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At ACID we are researchers in Animal Computer Interaction (ACI) that look into the design of media technology for Dogs
Animal Computer Interaction (ACI) is research focusing on the design, theory, implementation and all round use of machines for animals, particularly on the interface and how the animal can interact. This can be done by both observing the way animals use computers and designing computer machinery especially for animals to interact with.
What is Dog-Computer-Interaction?
With the growing anthropomorphisation of animals, especially our domesticated pets, it is only progressive to presume that the technology revolution humans’ face will be soon facing our pet companions’ as-well. Although technology has been used by dogs for along time, such as in the military, this research has been primarily focused on the human requirement aspect rather than an animal-centric approach.
This creates a gap of missing animals’ requirements/needs in Animal Computer Interaction (ACI). Animal Computer Interaction Design (ACID) group aims to explore this gap through the well explored Human Computer Interaction (HCI) lens to create a user-centric approach to interactive technology by excluding the human perspective to elicit the root requirements of dogs.
Our research aims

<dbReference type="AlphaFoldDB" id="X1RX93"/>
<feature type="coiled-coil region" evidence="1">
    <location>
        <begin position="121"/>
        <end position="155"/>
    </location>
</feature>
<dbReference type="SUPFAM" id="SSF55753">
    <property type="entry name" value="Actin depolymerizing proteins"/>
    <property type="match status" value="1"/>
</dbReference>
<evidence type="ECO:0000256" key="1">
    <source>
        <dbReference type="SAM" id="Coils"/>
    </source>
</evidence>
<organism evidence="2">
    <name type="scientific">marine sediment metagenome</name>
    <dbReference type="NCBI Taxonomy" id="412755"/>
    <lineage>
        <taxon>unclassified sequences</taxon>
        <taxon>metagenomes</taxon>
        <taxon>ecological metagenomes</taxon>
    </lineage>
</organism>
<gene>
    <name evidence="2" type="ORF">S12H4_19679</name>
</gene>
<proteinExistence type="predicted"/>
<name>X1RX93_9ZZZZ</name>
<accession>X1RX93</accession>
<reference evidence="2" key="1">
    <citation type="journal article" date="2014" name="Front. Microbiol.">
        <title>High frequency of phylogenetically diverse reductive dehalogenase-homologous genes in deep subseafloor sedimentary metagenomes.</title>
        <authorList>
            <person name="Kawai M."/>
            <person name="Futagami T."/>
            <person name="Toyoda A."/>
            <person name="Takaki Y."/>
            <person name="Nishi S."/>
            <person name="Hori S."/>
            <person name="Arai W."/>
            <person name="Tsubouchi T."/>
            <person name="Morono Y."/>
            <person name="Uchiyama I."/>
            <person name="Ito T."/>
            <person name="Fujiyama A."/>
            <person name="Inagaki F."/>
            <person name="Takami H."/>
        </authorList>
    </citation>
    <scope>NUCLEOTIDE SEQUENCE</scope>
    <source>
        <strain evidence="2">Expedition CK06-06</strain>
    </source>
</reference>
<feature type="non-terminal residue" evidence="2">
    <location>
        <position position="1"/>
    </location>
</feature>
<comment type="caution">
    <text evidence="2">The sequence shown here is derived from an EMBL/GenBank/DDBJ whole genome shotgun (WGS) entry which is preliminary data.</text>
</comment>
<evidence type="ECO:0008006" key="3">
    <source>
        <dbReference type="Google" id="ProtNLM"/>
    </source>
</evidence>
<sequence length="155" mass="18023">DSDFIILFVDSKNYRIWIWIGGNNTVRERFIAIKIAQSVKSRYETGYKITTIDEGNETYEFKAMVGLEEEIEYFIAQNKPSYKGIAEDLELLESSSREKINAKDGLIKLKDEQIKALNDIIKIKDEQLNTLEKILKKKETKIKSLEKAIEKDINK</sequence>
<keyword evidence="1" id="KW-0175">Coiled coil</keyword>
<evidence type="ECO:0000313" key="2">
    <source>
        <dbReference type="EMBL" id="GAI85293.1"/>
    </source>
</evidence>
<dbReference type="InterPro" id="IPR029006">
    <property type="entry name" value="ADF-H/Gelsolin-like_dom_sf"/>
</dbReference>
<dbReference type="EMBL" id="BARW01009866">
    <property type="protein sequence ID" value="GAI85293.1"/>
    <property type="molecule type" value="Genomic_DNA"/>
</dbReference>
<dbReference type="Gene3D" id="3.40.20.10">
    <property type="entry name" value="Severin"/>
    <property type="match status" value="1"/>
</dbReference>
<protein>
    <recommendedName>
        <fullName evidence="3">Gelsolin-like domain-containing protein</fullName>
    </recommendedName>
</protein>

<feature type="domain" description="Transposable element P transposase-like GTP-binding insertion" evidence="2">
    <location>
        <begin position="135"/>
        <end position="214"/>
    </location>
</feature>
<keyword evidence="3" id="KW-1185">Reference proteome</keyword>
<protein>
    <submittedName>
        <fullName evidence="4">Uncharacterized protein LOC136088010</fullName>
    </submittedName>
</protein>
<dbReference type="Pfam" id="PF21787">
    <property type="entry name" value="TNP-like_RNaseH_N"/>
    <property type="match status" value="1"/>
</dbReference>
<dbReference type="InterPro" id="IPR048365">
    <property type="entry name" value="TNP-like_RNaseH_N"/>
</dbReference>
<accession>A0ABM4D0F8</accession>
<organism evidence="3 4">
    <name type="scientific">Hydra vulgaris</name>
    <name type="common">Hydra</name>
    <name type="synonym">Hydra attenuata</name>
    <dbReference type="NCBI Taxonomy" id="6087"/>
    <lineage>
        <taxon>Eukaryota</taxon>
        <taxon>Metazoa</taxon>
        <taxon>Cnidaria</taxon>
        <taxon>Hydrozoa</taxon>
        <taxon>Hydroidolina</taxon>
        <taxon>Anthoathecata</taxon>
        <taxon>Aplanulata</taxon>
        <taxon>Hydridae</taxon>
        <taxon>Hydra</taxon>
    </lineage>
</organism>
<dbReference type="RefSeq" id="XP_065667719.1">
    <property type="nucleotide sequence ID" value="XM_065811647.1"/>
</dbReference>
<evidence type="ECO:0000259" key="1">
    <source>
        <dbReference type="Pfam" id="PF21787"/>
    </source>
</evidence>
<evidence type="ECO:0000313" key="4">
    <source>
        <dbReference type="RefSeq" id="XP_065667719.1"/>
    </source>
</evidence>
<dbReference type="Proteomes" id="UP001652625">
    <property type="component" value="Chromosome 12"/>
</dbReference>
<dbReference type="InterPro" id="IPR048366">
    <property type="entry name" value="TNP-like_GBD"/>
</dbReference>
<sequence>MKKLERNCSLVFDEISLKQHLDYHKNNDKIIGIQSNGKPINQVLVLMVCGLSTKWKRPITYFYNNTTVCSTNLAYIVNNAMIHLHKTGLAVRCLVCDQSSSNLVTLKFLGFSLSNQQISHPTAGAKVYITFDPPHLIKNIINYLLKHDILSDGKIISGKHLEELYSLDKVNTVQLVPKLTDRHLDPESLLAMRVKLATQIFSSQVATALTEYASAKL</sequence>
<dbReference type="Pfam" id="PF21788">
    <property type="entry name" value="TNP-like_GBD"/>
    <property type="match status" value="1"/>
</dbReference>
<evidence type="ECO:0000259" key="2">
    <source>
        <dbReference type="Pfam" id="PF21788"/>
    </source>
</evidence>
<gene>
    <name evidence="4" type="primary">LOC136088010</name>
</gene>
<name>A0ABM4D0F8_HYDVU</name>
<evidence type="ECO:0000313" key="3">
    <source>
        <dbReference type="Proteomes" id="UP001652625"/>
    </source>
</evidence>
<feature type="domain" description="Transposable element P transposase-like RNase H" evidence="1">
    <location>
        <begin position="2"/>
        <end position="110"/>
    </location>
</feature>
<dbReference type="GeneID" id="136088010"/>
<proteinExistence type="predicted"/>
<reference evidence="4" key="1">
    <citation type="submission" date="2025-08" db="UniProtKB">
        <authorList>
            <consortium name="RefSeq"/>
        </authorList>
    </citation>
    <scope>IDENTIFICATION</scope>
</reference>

Our research aims to progress dog computer interaction to empower dogs to not only use technology without training but also facilitate their input of opinions upon into the technology system and help within its design. This will make improved dog computer interaction through usable and efficient technology, whilst including the dog within the design process. This leads to our overarching goal improving dogs welfare whilst learning about their cognition.
Our current work
ACID research has so far creating methods to allow dogs to take a role in the technology design to create meaningful interactions. . This work is centred on creating meaningful interaction of dogs with media system (TV/computer), in a similar fashion to humans do with keyboards and remotes but instead with their body language, similar to the kinect for humans. Using this system we aim to see what a dog likes to watch, if they can choose to watch and interact with a technology system.
This has been explored through creating both methods to help dog-computer system designers in allowing a dog to participate (Doggy Ladder of Participation) whilst being in the center of the design process with the human-designer. This has lead onto a set of ethical guidelines for dog-computer interaction researchers.
We have also studied what media dogs like to watch, whilst creating a head tracker to allow dogs choices to be shown through biometrics. This has more recently been explored in creating a dog centred approach to the analysis of dogs’ interactions with media on TV screens.
Find out more on our publications page.